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After Buffalo, Media and Tech Can’t Look Away Any Longer

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WASHINGTON — On Monday, Free Press condemned the Federal Communications Commission for waging war on the poor as the agency moved forward with a proceeding to deny essential broadband and telephone subsidies to low-income people.

In comments filed as part of several FCC rulemaking proceedings on the Lifeline program, which offers modest subsidies to poor households seeking more affordable access to communications, Free Press questioned the sincerity of FCC Chairman Ajit Pai’s alleged desire to connect low-income communities.

“The [rulemaking] is merely a feint,” wrote Free Press. “While claiming to improve program integrity, it would instead significantly constrain the Lifeline program by placing arbitrary burdens on low-income people.”

Free Press is especially concerned with two proposals. One would retool the program to preference those who would only adopt broadband with Lifeline support by asking fully eligible people invasive questions to further justify their need. The other proposal would require carriers to charge a fee on handsets received at the time of enrollment, even if the mobile providers would typically provide those devices free of charge to customers.

“In both cases, the Commission’s proposals threaten to further shrink the Lifeline program by reducing eligible enrollment, cruelly and arbitrarily denying universal service support to low-income families that the Lifeline program is meant to serve,” Free Press wrote.

Since 2016, the Lifeline program has seen a sharp decline in its participation rate (the percentage of eligible households taking the subsidy), from a peak of 32 percent to approximately 18 percent by the end of 2019. In the third quarter of 2019 alone, Lifeline lost 1.7 million subscribers, or a 20-percent decline in the total number of Lifeline subscriptions.

Free Press Policy Manager Dana Floberg, who co-authored the organization’s comments, made the following statement:

“The FCC’s Lifeline proposals are part of Chairman Pai’s relentless war on the poor. At best, they are unnecessary and represent an arbitrary burden on low-income families. At worst, they’re a wanton abdication of the agency’s foundational purpose and its statutory directive to promote the universal availability, affordability and adoption of communications services.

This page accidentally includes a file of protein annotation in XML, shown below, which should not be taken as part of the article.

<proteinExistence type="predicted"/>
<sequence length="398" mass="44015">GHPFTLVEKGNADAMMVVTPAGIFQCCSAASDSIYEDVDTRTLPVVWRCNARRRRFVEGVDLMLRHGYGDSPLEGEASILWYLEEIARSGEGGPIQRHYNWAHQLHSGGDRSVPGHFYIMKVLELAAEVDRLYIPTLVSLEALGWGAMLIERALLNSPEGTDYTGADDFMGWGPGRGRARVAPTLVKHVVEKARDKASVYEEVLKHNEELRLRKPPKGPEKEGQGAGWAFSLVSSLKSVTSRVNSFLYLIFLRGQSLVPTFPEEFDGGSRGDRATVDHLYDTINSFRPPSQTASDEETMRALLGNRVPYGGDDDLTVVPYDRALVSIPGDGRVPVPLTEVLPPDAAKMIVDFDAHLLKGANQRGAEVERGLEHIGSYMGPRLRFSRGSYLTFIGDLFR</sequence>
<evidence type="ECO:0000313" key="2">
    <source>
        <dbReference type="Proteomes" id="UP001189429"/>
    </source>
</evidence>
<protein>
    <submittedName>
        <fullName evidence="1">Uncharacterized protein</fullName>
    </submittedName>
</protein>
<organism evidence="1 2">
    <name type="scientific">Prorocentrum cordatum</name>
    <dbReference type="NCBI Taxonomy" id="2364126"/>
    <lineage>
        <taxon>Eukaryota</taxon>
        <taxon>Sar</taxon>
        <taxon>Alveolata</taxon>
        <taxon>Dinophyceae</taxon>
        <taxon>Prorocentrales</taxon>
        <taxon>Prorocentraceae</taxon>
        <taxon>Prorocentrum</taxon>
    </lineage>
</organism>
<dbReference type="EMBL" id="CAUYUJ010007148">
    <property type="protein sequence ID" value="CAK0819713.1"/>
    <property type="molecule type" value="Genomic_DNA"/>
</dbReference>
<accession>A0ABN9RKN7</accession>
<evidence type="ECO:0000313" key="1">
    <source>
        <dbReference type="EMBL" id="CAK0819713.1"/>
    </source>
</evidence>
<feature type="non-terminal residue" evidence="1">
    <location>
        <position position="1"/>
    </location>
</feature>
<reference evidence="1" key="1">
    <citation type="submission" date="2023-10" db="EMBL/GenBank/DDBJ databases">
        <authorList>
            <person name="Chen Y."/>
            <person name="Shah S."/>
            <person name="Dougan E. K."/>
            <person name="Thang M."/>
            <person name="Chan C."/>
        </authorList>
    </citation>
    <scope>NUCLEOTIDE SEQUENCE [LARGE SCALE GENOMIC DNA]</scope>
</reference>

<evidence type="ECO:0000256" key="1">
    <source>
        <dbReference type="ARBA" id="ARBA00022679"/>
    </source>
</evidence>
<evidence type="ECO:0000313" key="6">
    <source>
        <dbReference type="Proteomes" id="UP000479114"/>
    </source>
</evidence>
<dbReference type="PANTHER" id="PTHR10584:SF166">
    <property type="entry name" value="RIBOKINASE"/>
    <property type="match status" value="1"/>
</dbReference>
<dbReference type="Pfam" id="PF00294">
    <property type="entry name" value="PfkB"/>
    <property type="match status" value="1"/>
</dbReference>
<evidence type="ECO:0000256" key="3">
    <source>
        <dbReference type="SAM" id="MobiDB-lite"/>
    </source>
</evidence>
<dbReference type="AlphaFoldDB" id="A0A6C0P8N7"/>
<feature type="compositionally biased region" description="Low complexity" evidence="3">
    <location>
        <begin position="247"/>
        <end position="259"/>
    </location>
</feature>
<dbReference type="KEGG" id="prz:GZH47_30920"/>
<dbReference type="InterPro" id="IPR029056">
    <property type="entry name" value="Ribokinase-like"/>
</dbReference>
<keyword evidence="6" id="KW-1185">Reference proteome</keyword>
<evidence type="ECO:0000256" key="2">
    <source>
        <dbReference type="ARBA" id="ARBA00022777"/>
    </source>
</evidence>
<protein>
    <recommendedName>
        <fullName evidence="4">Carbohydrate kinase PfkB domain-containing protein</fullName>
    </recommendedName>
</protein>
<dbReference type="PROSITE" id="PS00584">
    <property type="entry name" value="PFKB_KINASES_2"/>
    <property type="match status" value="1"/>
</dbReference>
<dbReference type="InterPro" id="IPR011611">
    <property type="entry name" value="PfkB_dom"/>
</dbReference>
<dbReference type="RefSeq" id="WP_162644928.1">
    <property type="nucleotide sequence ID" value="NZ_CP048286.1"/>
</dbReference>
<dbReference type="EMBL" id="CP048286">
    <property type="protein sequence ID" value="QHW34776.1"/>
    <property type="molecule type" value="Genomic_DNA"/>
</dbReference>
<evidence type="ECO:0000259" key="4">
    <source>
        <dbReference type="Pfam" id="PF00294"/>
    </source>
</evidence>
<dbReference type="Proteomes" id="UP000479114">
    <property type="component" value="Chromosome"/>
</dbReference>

“The FCC’s proposal to promote adoption for only those who say they most need Lifeline is nonsense. It pits poor people against each other to prove who’s most worthy for access. Preferencing one group of eligible Lifeline subscribers above others would fail to uphold the FCC’s universal-service mandate and force people in need to justify their request for support. This kind of double-means testing is cruel and also betrays the FCC’s fundamental lack of understanding of the economic challenges all poor people face.

“But that’s not all. The Pai FCC also seeks to prohibit participating carriers from offering free phones to users. This shoddy approach would do nothing to improve program efficiency and would only hinder Lifeline’s effectiveness by further penalizing potential subscribers.

“Throughout this proceeding, the Commission has failed to present any evidence to demonstrate the problems it claims to be solving, or to offer any rationale on how its proposals would improve Lifeline. If the agency adopts these proposals, the net effect would be to shrink the Lifeline program by severely limiting enrollment and arbitrarily denying support to eligible low-income families.

“The Pai FCC’s proposals are part of the Trump administration’s broader attack on critical social-welfare services and the communities that depend on them. The Commission should abandon this harsh plan and instead ensure the Lifeline program is fully equipped to meet the communications needs of all who qualify, not just the diminishing handful of eligible participants remaining in the program today.”

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